The following is a guest blog by Judith Verweijen, a researcher at the Nordic Africa Institute in Uppsala, Sweden, and at the Conflict Research Group at Ghent University.
On Monday 5 January 2014, the Congolese military (FARDC) and the South-African contingent of the United Nations' Force Intervention Brigade mounted a surprise attack against a Burundian rebel group operating in Uvira territory (South Kivu) under the name Forces Nationales de Libération (FNL). Deploying no less than nine helicopters, the joint operation soon managed to capture the group’s main bases. The rebels on the run were hunted down over the next days, with some reportedly fleeing into the Itombwe forest and others trying to cross into Burundi.
This offensive was launched as part of the new, robust peacekeeping tactics adopted by the UN, which begs the questions: Who are these rebels, why did MONUSCO attack them, and what are the effects of these operations on the possibilities for dismantling the group altogether?
A brief history of a long rebellion
Factions of the FNL have been operating on Congolese soil for well over two decades. Founded in 1980 as Palipehutu by political activists in exile who had fled the mass killings of Hutu under the Micombero government in 1972, the group was initially based in refugee camps in Tanzania. Its main objectives were to end Tutsi domination of Burundian state institutions and security services, and to fight against the exclusion of the Hutu peasantry. It launched its first attack on Burundian soil in 1991, and became one of the main belligerents of the civil war that broke out after the assassination of president Melchior Ndadaye in 1993. By that time, the group, which profited from support of the Rwandan Habyarimana government, had split, with the main faction operating under the name Palipehutu-FNL.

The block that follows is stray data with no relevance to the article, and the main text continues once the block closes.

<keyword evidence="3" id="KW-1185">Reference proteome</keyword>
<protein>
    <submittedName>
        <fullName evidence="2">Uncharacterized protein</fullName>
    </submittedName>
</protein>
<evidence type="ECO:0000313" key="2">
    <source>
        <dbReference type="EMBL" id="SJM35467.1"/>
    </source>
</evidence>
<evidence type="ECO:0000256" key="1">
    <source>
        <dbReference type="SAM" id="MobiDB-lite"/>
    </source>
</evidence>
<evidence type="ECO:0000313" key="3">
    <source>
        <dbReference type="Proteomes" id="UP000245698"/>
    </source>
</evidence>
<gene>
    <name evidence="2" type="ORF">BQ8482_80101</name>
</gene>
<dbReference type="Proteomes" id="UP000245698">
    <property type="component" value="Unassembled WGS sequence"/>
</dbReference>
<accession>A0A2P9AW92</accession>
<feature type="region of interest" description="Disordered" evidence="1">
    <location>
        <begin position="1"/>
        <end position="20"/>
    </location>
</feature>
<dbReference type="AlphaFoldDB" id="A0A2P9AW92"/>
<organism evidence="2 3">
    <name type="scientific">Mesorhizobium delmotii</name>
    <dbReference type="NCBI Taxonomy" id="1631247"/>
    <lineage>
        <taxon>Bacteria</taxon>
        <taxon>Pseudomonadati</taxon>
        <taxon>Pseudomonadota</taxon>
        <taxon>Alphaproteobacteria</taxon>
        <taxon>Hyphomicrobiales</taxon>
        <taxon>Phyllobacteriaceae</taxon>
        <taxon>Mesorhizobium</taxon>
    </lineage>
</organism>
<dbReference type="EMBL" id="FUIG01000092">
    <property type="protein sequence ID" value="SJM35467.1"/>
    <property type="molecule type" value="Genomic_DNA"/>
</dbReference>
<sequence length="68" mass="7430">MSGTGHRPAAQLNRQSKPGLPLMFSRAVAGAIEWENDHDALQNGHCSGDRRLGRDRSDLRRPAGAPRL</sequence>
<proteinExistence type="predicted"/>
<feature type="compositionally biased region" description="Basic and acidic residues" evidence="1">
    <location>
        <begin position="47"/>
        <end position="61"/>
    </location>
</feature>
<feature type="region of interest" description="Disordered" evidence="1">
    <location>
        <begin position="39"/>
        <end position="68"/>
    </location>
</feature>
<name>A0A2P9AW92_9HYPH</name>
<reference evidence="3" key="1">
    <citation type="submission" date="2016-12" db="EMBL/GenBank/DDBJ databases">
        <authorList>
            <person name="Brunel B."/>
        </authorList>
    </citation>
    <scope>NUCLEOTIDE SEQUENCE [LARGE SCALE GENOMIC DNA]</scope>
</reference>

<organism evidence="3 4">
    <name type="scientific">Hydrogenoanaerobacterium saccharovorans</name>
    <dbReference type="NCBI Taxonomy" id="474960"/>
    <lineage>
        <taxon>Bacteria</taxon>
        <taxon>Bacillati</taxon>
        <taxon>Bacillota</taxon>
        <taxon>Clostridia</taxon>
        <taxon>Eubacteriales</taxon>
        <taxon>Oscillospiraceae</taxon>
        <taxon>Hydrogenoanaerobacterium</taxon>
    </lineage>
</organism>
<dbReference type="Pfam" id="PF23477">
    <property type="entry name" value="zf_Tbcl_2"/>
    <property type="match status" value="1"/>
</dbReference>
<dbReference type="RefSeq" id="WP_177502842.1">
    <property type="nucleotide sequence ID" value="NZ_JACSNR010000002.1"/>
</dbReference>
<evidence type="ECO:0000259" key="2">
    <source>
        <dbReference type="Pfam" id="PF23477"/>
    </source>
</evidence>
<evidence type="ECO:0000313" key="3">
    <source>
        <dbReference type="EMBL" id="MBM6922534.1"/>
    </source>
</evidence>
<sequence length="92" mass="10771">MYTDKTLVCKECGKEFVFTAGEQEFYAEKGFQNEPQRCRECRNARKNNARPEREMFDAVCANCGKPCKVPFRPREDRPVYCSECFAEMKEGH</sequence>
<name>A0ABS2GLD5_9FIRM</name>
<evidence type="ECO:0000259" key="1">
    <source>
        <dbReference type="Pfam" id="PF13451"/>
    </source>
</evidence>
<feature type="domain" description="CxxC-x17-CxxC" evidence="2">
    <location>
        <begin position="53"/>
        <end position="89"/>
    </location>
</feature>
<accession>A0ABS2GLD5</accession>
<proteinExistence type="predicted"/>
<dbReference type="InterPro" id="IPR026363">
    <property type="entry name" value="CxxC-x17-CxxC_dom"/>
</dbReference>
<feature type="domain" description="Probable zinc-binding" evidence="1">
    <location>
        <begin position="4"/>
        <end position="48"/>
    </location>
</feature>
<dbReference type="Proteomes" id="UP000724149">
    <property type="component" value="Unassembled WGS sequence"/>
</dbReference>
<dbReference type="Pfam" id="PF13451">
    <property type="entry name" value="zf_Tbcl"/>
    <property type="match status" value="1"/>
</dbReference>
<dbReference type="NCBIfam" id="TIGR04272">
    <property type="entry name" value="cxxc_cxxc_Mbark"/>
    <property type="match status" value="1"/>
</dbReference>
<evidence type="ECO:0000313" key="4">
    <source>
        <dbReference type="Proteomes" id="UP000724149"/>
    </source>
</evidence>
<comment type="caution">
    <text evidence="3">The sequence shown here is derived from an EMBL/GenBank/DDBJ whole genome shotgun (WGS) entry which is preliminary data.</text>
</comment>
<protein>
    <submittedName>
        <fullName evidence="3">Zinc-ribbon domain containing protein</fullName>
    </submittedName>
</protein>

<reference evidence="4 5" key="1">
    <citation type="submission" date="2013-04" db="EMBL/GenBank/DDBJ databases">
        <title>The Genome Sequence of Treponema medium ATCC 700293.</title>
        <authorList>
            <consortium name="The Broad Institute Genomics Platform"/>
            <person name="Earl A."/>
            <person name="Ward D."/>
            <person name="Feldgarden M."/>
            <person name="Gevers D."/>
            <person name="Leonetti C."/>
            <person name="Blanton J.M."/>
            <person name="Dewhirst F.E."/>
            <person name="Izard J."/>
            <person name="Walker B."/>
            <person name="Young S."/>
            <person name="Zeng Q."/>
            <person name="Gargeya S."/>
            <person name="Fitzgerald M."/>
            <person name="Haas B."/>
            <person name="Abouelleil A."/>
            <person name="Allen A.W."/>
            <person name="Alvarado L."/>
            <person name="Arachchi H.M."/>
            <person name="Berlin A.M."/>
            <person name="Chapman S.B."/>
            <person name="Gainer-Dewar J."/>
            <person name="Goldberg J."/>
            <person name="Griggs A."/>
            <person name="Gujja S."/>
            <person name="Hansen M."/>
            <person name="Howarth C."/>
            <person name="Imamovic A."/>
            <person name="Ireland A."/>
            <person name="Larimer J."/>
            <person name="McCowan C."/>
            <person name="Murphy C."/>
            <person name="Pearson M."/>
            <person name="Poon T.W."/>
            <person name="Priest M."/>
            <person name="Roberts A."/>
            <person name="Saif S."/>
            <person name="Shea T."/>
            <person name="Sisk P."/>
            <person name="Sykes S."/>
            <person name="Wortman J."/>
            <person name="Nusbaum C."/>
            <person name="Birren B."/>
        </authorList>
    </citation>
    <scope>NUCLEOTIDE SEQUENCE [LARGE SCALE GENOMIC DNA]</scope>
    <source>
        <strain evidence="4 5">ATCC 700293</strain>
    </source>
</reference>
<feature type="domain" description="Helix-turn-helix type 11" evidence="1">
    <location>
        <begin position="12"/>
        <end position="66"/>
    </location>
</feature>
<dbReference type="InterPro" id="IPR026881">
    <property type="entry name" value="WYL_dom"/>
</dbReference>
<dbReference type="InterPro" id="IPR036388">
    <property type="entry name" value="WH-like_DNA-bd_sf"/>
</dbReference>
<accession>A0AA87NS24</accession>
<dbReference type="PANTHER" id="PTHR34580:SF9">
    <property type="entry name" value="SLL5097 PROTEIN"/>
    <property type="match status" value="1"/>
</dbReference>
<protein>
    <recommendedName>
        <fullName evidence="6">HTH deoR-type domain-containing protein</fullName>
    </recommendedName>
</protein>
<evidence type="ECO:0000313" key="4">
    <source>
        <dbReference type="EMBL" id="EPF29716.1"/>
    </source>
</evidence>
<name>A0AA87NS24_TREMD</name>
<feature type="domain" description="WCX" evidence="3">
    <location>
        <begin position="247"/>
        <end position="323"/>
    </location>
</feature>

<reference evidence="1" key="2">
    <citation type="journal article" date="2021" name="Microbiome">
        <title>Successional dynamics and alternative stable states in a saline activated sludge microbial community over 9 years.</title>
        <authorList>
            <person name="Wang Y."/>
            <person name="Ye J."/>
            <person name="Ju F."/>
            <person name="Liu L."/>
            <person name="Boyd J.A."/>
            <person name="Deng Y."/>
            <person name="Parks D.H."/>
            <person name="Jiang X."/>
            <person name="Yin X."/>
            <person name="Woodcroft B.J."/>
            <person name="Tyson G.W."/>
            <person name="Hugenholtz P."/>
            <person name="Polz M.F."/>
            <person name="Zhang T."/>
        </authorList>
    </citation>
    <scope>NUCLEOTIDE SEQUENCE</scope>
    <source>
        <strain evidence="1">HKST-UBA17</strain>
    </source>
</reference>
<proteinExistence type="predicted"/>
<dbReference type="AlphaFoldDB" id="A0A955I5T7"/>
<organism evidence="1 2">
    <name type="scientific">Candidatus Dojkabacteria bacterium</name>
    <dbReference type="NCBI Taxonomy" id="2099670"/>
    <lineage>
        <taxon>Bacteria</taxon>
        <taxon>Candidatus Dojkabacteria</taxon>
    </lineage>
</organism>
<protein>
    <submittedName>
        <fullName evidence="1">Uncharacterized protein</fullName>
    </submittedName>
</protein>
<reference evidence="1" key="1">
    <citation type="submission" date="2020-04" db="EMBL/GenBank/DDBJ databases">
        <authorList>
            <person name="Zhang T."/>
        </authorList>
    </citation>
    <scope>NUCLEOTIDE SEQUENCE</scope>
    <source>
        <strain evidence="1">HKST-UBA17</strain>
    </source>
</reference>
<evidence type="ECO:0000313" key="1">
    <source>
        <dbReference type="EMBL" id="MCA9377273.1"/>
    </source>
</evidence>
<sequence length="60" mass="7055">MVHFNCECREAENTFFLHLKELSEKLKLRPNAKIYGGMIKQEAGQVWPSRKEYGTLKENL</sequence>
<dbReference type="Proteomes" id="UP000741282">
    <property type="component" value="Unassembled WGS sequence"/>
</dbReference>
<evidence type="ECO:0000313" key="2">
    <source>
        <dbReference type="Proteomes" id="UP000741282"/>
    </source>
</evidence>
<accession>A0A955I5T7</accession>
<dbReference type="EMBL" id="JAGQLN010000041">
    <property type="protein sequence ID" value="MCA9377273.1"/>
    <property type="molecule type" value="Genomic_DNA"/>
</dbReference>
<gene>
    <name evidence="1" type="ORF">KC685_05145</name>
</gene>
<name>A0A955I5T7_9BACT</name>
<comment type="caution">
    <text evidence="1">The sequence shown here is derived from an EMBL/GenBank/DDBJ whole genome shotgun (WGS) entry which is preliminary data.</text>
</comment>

It was in the course of the Burundian civil war that the group set up shop on Zairian (as the Congo was then called) territory, being partly based in the Burundian refugee camps that had sprung up in the Ruzizi Plain (Uvira territory) following the 1993 violence. The Plain, a wide expanse of savannah adjacent to the Rukoko reserve in Burundi––where the FNL had important bases––was a convenient location for the group. During the two Congo Wars (1996-2003), Palipehutu-FNL collaborated with the various Mai Mai forces active in Uvira, in particular those under commander Nakabaka, although it was less actively involved in the Congolese wars than the other Burundian Hutu insurgent movement, the CNDD-FDD. Additionally, the FNL continued their collaboration with the ex-FAR/Interahamwe, the forerunner of the FDLR, including by operating jointly in Burundi. However, due to important differences in operating style and ideological orientation, this collaboration largely ended in 1998, allegedly after the FNL had sent ex-FAR/Interahamwe (then called ALiR2) troops into operations that were destined to fail. Since then––and importantly, given the operations that took place this past week––relations between the various incarnations of the two Hutu groups have been relatively distant, although there has been low-level collaboration.
Refusing to sign the 2000 Arusha peace agreement, Palipehutu-FNL continued to fight when a transitional government was formed in Burundi, also declining participation in the 2005 elections. It was only in 2009 that it laid down arms, formally transforming into a political party under the name of FNL, since the ethnic reference in Palipehutu was considered unconstitutional. Former military and political chief Agathon Rwasa became the head of the party, and a part of the fighting forces was integrated into the Burundian security services. Up to that point, the group had continued activities in the Ruzizi Plain, where there were also many FNL deserters mainly active in banditry. FNL fighters operated and lived in a dispersed fashion, with a number of combatants having married local women. Collaboration with Mai Mai groups continued, allegedly including during the infamous 2004 attack on a Congolese refugee camp in Gatumba claimed by the FNL, although there is still a lack of clarity on how this attack was organized and who exactly was involved.